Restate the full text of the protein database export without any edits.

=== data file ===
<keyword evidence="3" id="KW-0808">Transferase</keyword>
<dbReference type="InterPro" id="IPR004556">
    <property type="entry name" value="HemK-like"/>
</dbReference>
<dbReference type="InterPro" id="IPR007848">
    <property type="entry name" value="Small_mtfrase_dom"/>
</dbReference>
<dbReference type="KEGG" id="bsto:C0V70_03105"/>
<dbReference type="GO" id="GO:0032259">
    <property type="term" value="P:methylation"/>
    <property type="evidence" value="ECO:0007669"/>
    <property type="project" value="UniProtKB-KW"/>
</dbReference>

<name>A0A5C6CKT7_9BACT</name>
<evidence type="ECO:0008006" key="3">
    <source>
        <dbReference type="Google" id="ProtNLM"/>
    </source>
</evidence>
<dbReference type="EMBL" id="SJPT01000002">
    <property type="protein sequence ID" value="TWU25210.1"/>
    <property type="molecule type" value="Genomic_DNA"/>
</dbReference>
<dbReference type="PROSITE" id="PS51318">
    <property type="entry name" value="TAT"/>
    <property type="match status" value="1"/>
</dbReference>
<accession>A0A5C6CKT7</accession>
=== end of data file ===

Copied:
<keyword evidence="3" id="KW-0808">Transferase</keyword>
<dbReference type="InterPro" id="IPR004556">
    <property type="entry name" value="HemK-like"/>
</dbReference>
<dbReference type="InterPro" id="IPR007848">
    <property type="entry name" value="Small_mtfrase_dom"/>
</dbReference>
<dbReference type="KEGG" id="bsto:C0V70_03105"/>
<dbReference type="GO" id="GO:0032259">
    <property type="term" value="P:methylation"/>
    <property type="evidence" value="ECO:0007669"/>
    <property type="project" value="UniProtKB-KW"/>
</dbReference>

<name>A0A5C6CKT7_9BACT</name>
<evidence type="ECO:0008006" key="3">
    <source>
        <dbReference type="Google" id="ProtNLM"/>
    </source>
</evidence>
<dbReference type="EMBL" id="SJPT01000002">
    <property type="protein sequence ID" value="TWU25210.1"/>
    <property type="molecule type" value="Genomic_DNA"/>
</dbReference>
<dbReference type="PROSITE" id="PS51318">
    <property type="entry name" value="TAT"/>
    <property type="match status" value="1"/>
</dbReference>
<accession>A0A5C6CKT7</accession>